What Are Financial Ratios & Why Important?


A good way to monitor the health of your business is to measure a number of different financial ratios. This article discusses common financial ratios and their uses.

It’s hard to take steps to support the growth of your company without first knowing how your organization stacks up to the competition. If you’re looking to assess the health of your company and identify opportunities for improvement, take a look at your company financial ratios. These can be useful indicators of how well your company is performing in a number of financial areas.

Financial ratios are calculated from information derived from your company’s financial statements. This includes your cash flow statement, balance sheet, and profit and loss (P&L) statement. Before you start calculating your company’s financial ratios, take a moment to gather relevant documents.

Why is financial ratio analysis important?

Analyzing your company’s financial ratios can provide you with valuable insights into profitability, liquidity, efficiency and more. These ratios can help you visualize how your company has performed over a given period of time. You can also compare your company’s financial ratios with industry averages to see how you compare to other businesses in your sector.

Financial ratios may also be used by investors to determine the health of a business. If your company is publicly traded, it’s a good idea to monitor key financial ratios, as these numbers can impact how investors view your company. By understanding the factors that affect these ratios, you can take steps to produce results that will be more attractive to investors.

Important financial ratios for companies

There are a number of different financial ratios that can be calculated, measured and monitored. Typically, ratios are not examined alone, but are looked at in combination with other performance indicators. Below, we cover some key financial ratios used to assess business performance.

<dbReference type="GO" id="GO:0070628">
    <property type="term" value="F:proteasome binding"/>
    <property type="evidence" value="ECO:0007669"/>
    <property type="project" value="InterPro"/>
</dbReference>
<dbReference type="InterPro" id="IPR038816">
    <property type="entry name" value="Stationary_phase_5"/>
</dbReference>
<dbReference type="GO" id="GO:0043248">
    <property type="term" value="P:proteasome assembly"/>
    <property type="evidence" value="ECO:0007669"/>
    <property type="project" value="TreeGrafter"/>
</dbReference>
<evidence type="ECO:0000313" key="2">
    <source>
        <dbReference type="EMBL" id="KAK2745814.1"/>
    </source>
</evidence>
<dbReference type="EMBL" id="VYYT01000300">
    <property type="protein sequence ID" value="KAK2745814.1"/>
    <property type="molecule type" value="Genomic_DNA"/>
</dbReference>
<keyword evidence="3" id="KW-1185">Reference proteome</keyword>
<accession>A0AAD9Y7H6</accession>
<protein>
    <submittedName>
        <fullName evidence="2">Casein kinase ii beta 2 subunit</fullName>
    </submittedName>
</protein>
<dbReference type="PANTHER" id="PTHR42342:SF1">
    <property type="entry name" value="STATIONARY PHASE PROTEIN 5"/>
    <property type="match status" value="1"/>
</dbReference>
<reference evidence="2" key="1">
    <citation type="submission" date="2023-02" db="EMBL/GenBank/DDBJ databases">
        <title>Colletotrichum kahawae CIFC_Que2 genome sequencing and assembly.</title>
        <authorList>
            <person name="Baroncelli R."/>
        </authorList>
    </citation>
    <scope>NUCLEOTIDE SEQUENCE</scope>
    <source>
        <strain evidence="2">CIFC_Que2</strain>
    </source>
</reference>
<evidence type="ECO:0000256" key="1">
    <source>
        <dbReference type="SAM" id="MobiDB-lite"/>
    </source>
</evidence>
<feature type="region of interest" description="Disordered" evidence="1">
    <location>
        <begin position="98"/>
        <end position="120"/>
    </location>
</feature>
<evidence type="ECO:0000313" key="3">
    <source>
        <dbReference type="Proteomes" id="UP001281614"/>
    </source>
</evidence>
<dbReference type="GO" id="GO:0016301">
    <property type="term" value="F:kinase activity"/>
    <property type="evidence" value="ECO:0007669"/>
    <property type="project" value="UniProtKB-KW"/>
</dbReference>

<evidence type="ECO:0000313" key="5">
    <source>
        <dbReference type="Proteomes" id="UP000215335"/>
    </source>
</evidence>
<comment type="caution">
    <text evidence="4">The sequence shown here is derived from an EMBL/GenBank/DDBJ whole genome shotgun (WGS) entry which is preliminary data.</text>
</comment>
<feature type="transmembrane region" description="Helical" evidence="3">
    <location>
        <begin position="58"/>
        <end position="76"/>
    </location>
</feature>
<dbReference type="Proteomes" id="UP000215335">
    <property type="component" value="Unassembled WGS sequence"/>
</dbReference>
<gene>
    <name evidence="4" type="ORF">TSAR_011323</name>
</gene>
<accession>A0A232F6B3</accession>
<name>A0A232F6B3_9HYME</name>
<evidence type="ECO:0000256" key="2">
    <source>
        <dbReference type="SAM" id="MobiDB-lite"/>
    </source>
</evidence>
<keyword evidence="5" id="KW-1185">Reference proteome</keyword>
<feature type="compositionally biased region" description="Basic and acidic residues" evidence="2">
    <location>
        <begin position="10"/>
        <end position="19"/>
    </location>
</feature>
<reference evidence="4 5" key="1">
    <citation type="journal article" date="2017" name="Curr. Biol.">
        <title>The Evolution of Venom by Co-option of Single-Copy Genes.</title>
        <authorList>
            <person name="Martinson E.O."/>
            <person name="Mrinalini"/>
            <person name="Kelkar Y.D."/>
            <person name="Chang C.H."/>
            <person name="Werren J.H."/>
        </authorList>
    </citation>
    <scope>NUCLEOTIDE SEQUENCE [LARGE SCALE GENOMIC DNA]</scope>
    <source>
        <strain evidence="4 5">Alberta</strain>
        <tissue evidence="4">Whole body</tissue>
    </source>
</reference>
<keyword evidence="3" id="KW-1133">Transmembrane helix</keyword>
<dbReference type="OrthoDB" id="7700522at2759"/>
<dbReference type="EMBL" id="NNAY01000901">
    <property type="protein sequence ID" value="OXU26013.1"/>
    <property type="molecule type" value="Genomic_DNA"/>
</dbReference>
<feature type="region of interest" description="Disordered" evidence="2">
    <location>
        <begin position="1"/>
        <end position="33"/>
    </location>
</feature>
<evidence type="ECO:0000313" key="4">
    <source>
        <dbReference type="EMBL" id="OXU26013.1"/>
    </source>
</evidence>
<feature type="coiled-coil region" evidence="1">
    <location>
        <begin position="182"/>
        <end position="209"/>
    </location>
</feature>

Cash flow ratios

Cash flow is important for every business. Ratios that examine cash flow can help you determine the current state of your assets and identify areas in which the cash flow cycle can be accelerated.

Current ratio
Current assets / Current liabilities
The current ratio examines your company’s ability to pay off liabilities with your current assets. The value of your total assets and liabilities can be obtained from your balance sheet. The higher your current ratio is, the more likely you will be able to pay off your financial obligations in the near future.

Quick ratio
Current assets – inventory / Current liabilities
Also known as the acid test ratio or cash ratio, the quick ratio is a good indicator of your company’s short-term liquidity. It tells you how many times liquid assets could be used to pay down your debt. Unlike the current ratio, the quick ratio disregards assets that cannot be easily converted into cash (such as inventory). If your quick ratio is between 1.5 and 2.0, this is usually considered healthy.

Accounts receivable days (AR days)
Accounts receivable / Net sales x 365
Receivables management is a vital component of ensuring strong cash flow. Accounts receivable days—sometimes referred to as days sales outstanding (DSO)—indicates how many days on average it takes to collect payments from your customers or clients. The ideal number of AR days differs from one industry to the next, but 45 days is usually considered to be a good number to shoot for. Higher numbers may indicate future cash flow problems.

You can adjust the time frame of this ratio by using data from a specific date range and changing the number of days as needed. If you’ve been taking steps to improve your cash flow and want to check if any progress has been made, it may be wise to calculate AR days quarterly or even monthly.

Leverage ratios

Leverage ratios measure a company’s debt compared to other financial metrics, such as equity or assets. They can help financial institutions estimate a company’s ability to pay back long-term debt. Below are some of the most commonly used leverage ratios.

Total debt / Equity
Growth is an admirable goal, but businesses who take on numerous high-interest loans to achieve this growth might end up in hot water once it comes time to make payments. The debt-to-equity ratio will help gauge your company’s debt capacity—in other words, it can help you determine whether or not you can safely assume additional debt. Lenders typically look for a debt-to-equity ratio of 2-to-1 or less when analyzing business loan requests.